Over twenty veterinary professionals from practice and industry took part in an online discussion last week hosted by Veterinary Women In Leadership (VWIL) on the topic “What can the career stories of the past teach the leaders of the future?”
A broad range of participants, including vets, RVNs, practice owners and directors and industry professionals, brought a variety of different perspectives on topics including developing confidence in making career decisions, tackling issues of practice culture, and how veterinary leaders can best support inclusivity and diversity within the profession.
The VWIL initiative, a collaboration between Veterinary Woman and XL Vets, aimed to explore what can be learned from each other’s experiences of success and failure to help guide career development and facilitate strong future leadership within the profession.
Participants demonstrated leadership on inclusivity and diversity, discussing how to promote inclusive practice cultures and engage new generations of vets.
“It is powerful to acknowledge that we’re not homogenous,” suggested one. “We can model making space for different sorts of people… and we can advocate. You don’t have to be part of a marginalised group to call out poor behaviour. It’s important to be honest, but it doesn’t have to be adversarial.”
Another commented, “Some people get things wrong with the best of intentions, so trying to be kind by being part of an allyship is important for good results.”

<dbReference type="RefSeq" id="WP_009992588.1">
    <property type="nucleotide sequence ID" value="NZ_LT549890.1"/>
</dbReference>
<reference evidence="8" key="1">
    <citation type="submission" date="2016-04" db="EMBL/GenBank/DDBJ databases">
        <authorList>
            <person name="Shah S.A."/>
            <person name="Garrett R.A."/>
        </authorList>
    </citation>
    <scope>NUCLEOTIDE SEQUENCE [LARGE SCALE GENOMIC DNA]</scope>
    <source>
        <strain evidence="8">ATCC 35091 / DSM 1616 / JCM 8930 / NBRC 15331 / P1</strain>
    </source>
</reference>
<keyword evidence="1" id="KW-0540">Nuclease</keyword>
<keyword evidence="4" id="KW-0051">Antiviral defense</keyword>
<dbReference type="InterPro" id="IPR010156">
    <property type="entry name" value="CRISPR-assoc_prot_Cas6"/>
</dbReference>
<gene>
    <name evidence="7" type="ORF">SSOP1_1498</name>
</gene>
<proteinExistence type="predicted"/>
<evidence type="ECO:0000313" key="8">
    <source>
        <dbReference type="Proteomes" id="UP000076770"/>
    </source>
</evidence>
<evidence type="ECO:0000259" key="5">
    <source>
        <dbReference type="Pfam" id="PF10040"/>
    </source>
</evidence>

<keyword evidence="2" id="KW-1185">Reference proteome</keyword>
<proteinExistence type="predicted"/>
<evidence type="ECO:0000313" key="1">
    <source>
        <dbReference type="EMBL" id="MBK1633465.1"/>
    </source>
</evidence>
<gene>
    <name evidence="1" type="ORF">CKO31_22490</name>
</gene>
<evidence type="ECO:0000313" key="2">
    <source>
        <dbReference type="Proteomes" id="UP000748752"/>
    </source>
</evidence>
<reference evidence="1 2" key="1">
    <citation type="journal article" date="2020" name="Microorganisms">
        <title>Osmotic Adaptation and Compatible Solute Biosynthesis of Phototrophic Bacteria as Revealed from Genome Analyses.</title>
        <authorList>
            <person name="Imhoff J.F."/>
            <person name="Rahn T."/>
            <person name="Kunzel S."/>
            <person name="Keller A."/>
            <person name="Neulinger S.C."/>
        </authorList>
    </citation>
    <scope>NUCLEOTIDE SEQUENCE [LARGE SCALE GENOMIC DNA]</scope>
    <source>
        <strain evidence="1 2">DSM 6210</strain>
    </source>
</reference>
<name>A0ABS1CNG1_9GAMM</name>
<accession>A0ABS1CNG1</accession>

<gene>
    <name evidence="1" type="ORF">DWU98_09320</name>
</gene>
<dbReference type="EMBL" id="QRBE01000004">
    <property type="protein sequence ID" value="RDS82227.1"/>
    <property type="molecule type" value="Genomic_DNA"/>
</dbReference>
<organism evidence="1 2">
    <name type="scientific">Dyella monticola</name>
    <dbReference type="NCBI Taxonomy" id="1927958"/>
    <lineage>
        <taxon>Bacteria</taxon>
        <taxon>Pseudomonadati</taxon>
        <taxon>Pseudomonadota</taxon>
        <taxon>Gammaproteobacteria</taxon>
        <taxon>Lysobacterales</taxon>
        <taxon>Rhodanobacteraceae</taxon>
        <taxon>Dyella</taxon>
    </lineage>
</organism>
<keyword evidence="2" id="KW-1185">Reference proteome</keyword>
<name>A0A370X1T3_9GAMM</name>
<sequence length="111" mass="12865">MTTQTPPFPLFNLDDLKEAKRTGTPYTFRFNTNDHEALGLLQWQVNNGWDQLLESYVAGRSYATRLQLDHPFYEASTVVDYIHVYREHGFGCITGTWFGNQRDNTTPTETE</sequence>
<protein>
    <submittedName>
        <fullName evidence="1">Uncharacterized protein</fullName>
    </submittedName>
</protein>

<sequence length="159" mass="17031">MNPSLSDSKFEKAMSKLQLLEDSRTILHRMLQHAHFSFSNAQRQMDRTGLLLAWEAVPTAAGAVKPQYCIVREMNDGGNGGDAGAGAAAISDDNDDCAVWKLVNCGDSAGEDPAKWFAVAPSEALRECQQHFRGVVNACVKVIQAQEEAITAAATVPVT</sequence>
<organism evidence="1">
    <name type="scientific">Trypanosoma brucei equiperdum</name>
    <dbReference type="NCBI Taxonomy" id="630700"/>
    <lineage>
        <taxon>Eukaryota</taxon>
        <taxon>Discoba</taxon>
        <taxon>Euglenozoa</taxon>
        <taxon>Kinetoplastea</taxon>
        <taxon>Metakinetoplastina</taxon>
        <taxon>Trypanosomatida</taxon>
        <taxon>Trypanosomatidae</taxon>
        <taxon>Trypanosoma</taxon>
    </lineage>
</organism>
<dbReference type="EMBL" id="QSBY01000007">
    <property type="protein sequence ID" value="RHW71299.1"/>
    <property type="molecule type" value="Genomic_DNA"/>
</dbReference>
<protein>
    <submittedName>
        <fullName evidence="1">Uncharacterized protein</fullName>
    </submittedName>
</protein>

Leaders discussed the importance of evidence-based policies and training on diversity and inclusion, and other “soft skills”, with the view that they are essential CPD within the profession. “Diversity and inclusion are also quality of care issues. We are not doing our jobs properly if we are not inclusive of people,” said one veterinary advisor.
“Veterinary Women In Leadership (VWIL) is inspiring and facilitating strong, healthy, representative leadership of the future across the veterinary industry. We are pleased that we are able to provide opportunities for robust discussion and bring together like-minded people from different parts of the profession who are positive about the future and can share ideas and support each other,” said Jenny Langridge, acting editor of Veterinary Woman.
“Feedback from this event is that people welcome the chance to share their views and hear other perspectives and are keen to build on this with continuing dialogue and a shared purpose. We plan to make a recording of the discussion available online in the near future so that others can benefit from the experiences and insights of this very pro-active group of vet professionals.”
VWIL will be running an online CPD event on 7 December 2022, entitled “Realise Your Leadership Potential”, aiming to explore actions delegates can take towards reaching their career goals. To register, visit the website.
In the meantime, the VWIL Facebook group helps to support discussion and networking.